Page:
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The Mean Value Theorem says:
If $f:[a,b] \to \Bbb{R}$ is continuous in $[a,b]$ and differentiable in $(a,b)$ then there exists $x_0\in(a,b)$ such that $$f(b)-f(a)=(b-a)f'(x_0).$$ My professor asked us to describe all the functions which have only one "$x_0$" in the sense of the Mean Value Theorem. Does anybody know some text about this? I suspect (intuitively) that such functions haven't got inflection points.$^*$ Is this true? And if it is, how to derive it? :( Need some help!

$^*$An inflection point is a point where the function changes its concavity.

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It isn't true that such functions haven't got inflection points. Consider $f(x) = \exp(-x^2)$ on any large-enough interval containing the origin. $f'(x) = 0$ if and only if $x = 0$, and $f$ has inflection points at $x = \pm 1/\sqrt{2}$. In general, $f'$ might not be differentiable, so we can't talk about inflection points.

Here's what we can say about functions $f$ on $[a, b]$ whose derivatives have a unique zero $c$ in $(a, b)$.

Theorem. Let $f:[a,b]\to\mathbb{R}$ be continuous on $[a, b]$ and differentiable on $(a, b)$ and suppose $f'$ vanishes exactly once in $(a, b)$. Then the curve $(x, f(x))$ is contained inside the parallelogram $P$ cut out by the following four lines:

  1. $x = a$
  2. $x = b$
  3. the secant line from $(a, f(a))$ to $(b, f(b))$
  4. the tangent line to $f$ at $c$.

Moreover, the curve $(x, f(x))$ will touch the boundary of $P$ precisely three times: at $x \in \{a, b, c\}$. If we let $g(x) = f(x) - l(x)$, where $l(x) = \frac{f(b)-f(a)}{b-a}(x-a) + f(a)$, then $g$ will be monotonic on $[a, c]$ and oppositely monotonic on $[c, b]$. (Phrased in terms of $f$ this is "$(x, f(x))$ will move toward its tangent line on $[a, c]$ and away on $[c, b]$".)

Proof. We use the beloved Rolle's theorem: if a differentiable function vanishes on the ends of an interval, then its derivative vanishes somewhere within.

If $g(x)$ is as in the statement of the theorem, then $g'$ has a unique zero in $(a, b)$ if and only if $f'$ does, so let's work with $g$.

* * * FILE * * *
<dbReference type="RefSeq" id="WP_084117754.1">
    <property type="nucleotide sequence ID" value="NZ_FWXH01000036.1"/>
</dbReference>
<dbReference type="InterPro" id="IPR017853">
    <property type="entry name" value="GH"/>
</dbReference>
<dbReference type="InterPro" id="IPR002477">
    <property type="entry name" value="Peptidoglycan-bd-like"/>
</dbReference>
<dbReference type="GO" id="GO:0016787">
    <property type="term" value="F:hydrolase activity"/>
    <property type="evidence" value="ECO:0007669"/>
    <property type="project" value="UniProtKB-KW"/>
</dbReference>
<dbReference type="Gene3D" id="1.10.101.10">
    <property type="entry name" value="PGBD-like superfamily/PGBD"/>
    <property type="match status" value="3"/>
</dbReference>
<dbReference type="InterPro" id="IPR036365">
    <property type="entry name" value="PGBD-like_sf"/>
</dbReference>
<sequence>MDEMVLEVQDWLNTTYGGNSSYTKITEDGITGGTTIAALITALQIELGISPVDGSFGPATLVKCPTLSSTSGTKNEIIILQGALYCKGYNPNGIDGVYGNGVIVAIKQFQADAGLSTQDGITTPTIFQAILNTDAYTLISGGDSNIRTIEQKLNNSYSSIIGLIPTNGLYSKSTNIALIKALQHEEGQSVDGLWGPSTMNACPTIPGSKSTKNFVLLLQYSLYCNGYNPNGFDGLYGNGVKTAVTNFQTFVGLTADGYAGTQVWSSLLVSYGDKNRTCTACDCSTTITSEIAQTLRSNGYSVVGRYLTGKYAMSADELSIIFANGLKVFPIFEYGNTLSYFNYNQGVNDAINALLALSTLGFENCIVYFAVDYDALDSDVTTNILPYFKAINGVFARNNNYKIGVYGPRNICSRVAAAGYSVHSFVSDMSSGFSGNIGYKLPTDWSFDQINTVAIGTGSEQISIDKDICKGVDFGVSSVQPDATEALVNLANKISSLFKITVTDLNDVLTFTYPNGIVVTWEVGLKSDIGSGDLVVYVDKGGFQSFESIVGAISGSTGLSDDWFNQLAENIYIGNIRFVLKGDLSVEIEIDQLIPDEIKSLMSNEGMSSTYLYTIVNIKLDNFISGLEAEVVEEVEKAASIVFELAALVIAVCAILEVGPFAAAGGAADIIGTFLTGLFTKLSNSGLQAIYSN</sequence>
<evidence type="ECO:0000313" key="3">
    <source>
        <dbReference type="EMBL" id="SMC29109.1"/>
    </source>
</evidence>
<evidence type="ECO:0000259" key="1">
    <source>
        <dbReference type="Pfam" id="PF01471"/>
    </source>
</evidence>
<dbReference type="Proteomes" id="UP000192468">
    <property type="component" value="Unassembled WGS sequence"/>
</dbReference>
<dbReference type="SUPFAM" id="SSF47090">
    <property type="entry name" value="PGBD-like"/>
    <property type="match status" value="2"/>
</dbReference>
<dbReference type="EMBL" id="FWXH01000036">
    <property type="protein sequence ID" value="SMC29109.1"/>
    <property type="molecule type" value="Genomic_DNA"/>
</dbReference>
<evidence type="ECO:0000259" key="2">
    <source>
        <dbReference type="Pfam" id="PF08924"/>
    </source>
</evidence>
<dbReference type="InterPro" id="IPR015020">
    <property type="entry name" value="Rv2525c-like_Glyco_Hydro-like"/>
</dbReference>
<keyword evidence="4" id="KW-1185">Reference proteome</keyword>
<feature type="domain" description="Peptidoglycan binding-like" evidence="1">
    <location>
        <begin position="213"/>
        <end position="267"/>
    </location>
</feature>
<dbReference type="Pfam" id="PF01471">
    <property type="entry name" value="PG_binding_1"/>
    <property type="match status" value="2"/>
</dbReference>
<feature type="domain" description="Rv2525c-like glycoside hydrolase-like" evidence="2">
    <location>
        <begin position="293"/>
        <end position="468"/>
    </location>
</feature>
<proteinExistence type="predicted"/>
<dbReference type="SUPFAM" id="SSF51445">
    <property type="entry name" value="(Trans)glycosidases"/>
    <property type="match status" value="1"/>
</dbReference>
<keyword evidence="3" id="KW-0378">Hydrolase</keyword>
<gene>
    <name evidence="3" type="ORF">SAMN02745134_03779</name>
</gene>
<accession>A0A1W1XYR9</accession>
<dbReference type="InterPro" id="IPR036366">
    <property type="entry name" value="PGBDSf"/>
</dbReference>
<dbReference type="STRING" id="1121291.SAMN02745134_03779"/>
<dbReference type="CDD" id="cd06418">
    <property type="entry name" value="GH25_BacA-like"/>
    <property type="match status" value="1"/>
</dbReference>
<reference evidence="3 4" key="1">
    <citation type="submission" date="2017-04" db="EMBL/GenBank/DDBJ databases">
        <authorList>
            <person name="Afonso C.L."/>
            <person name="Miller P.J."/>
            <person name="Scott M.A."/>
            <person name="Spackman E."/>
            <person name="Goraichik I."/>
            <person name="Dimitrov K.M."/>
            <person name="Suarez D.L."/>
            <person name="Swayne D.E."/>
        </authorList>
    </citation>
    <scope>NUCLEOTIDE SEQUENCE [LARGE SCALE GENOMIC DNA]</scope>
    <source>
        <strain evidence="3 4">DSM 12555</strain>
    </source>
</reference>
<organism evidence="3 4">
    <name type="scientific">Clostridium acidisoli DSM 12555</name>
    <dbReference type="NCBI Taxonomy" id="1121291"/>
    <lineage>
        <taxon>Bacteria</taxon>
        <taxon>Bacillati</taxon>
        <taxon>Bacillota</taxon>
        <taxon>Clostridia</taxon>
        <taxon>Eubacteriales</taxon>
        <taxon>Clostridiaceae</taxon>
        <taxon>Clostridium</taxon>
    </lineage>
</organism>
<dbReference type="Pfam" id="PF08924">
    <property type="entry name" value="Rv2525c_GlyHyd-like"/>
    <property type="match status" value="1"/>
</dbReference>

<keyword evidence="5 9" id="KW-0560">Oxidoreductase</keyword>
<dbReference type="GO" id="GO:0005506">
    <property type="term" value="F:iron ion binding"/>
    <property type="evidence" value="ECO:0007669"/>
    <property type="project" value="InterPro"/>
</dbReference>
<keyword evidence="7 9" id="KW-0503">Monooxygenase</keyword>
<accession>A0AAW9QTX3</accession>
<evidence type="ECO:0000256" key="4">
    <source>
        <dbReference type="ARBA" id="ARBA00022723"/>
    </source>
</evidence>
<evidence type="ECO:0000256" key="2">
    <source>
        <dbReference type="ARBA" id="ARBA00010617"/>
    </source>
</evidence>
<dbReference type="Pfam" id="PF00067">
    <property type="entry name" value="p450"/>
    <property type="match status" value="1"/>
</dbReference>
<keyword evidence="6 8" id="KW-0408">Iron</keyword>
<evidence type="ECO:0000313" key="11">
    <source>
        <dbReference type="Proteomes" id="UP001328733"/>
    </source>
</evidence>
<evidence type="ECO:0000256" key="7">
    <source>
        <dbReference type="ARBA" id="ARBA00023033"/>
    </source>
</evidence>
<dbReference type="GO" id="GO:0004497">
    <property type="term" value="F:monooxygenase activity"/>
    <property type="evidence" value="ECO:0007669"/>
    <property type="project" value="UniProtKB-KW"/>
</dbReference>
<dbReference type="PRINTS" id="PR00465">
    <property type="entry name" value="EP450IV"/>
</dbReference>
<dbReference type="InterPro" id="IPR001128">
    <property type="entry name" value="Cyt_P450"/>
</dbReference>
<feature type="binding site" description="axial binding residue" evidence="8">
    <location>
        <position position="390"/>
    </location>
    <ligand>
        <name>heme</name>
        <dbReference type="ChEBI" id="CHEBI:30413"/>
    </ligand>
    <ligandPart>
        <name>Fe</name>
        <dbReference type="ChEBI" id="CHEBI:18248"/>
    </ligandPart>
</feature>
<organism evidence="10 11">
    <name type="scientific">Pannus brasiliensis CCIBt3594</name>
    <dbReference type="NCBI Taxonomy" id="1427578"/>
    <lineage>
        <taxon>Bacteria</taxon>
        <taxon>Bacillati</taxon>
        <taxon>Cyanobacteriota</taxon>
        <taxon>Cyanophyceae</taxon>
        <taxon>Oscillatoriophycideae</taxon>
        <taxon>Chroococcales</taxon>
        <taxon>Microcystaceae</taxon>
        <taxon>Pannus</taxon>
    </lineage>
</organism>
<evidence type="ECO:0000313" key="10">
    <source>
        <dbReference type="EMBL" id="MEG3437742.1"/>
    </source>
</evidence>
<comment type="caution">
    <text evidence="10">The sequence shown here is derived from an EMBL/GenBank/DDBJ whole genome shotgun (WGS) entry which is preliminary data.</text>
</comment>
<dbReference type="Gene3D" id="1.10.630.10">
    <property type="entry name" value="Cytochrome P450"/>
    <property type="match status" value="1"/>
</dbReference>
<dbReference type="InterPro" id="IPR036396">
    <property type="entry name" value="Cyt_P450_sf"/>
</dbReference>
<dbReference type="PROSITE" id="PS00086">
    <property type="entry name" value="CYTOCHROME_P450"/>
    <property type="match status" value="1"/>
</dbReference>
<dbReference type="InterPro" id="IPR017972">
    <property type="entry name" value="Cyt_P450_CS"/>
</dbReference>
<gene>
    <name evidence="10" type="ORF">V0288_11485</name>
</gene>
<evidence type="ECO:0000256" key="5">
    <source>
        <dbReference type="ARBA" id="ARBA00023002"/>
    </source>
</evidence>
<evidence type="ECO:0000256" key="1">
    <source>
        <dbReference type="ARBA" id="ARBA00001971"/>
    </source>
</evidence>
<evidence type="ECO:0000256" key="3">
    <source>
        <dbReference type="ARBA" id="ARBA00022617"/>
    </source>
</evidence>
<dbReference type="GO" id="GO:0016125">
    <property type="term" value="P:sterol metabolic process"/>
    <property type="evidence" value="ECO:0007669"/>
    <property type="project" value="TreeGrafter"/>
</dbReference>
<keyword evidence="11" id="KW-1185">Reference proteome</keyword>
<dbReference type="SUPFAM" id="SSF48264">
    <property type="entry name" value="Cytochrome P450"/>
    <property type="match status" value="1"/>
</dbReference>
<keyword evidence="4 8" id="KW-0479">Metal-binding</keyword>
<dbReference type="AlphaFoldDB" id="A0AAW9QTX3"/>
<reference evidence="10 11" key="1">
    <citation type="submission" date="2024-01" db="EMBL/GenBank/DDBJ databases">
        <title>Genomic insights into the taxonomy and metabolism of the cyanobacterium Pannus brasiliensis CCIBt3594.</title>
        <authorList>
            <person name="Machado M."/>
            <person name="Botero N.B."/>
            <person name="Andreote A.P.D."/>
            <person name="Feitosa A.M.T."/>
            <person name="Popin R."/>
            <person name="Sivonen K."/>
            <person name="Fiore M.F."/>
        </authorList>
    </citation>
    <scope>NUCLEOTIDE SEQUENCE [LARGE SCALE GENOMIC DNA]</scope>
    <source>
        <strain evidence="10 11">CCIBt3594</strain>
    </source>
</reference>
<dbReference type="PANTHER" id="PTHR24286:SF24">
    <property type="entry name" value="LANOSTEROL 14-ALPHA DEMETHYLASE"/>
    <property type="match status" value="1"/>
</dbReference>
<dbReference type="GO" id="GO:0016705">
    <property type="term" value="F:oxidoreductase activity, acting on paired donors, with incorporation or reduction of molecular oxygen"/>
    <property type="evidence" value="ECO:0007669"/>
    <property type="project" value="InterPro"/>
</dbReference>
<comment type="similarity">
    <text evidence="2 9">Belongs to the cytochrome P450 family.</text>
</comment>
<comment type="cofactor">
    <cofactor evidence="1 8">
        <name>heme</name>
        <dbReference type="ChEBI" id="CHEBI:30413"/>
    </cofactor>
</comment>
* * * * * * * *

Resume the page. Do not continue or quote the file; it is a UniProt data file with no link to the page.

Claim 1: $g$ has no zeroes in $(a, b)$ i.e. the curve $(x, f(x))$ only touches $P$'s secant-side in the corners. To wit, suppose $g$ vanishes at some $z$ in $(a, b)$. Then each of the intervals $(a, z)$, $(z, b)$ contains a zero of $g'$ by Rolle's theorem, contradicting uniqueness.

From the intermediate value theorem it follows that the sign of $g$ is constant on $(a, b)$. Without loss of generality (just multiply by $-1$ if need be), $g$ is positive on $(a, b)$.

Claim 2: $g$ is strictly increasing on $[a, c]$ i.e. the curve $(x, f(x))$ moves towards $P$'s tangent-side until it touches it. Suppose not. Let $a \le p < q \le c$ be such that $g(p) \ge g(q)$. We can use IVT again to push $q$ closer to $p$ and guarantee the equality $g(p) = g(q)$ while still maintaining $p < q$. By Rolle's theorem applied to $g(x) - g(p)$ (whose derivative is $g'$), $g'$ has a zero in $(p, q)$. Contradiction!

By symmetry, it follows that $g$ is strictly decreasing on $[c, b]$ i.e. $(x, f(x))$ moves away from $P$'s tangent-side after touching it. As a corollary, we have that the unique zero of $g'$ is the point at which $g$ attains its maximum: $g(c) > g(x)$ for all $x \in [a, b]\setminus\{c\}$.

Thus we have proven that the curve $(x, g(x))$ is bounded by the rectangle with four corners $(a, 0), (a, f(c)), (b, f(c)), (b, 0)$. The parallelogram version follows for $f$ by adding $l$.

Note that on its way across $P$ and back, $f$ has a lot of wiggle-room. This is better visualized with $g$. The only restriction is that $g$ never go flat. Have a look at some old, very-worn-down staircases!

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We will assume that $a < b$ (since $a = b$ is not really practical/interesting). Now suppose that there exist $x_1,x_2 \in (a,b)$ such that $x_1 < x_2$ and $$f'(x_1) = \frac{f(b)-f(a)}{b-a} = f'(x_2)$$ If $f'$ is again differentiable in $(a,b)$ we can apply the Mean Value Theorem and obtain that there exists $x_0 \in (x_1,x_2)$ such that $$f''(x_0) = \frac{f'(x_2) - f'(x_1)}{x_2-x_1} = 0$$ Hence, if there exist more than one such 'mean value points', it follows that $f''$ vanishes at some point in $(a,b)$. Thus, if $f''(x) \neq 0$ for all $x \in (a,b)$, we have that there exists only one 'mean value point'.

Unfortunately, this is no complete answer to your professor's question. One needs to consider that $f'$ might not be differentiable in $(a,b)$ and there also might exist functions whose second derivative vanishes, but still has only one 'mean value point'.

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You could also say the function is monotonically increasing/decreasing. the problem with arguing the case of the inflection points is that if the function has an inflection point $u$ really close to $a$ or $b$, the slope of $f(x) \in [a,u]$ might not ever reach $\frac{f(b)-f(a)}{b-a}$.

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  • $\begingroup$ But note that $f:[-1,1]\to \Bbb{R}, f(x)=x^2$ is not monotonically increasing/decreasing, but it has only one such "$x_0$". I need some properties that describe all such functions... $\endgroup$ – Ders Dec 2 '14 at 11:24
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The equation $$ \frac{f(b)-f(a)}{b-a}=f'(c) $$ will have only one solution if $f'$ is injective. This will happen if $f'$ is strictly monotone. In terms of $f$, this means that $f$ is strictly convex or concave. In particular $f$ does not have inflection points.

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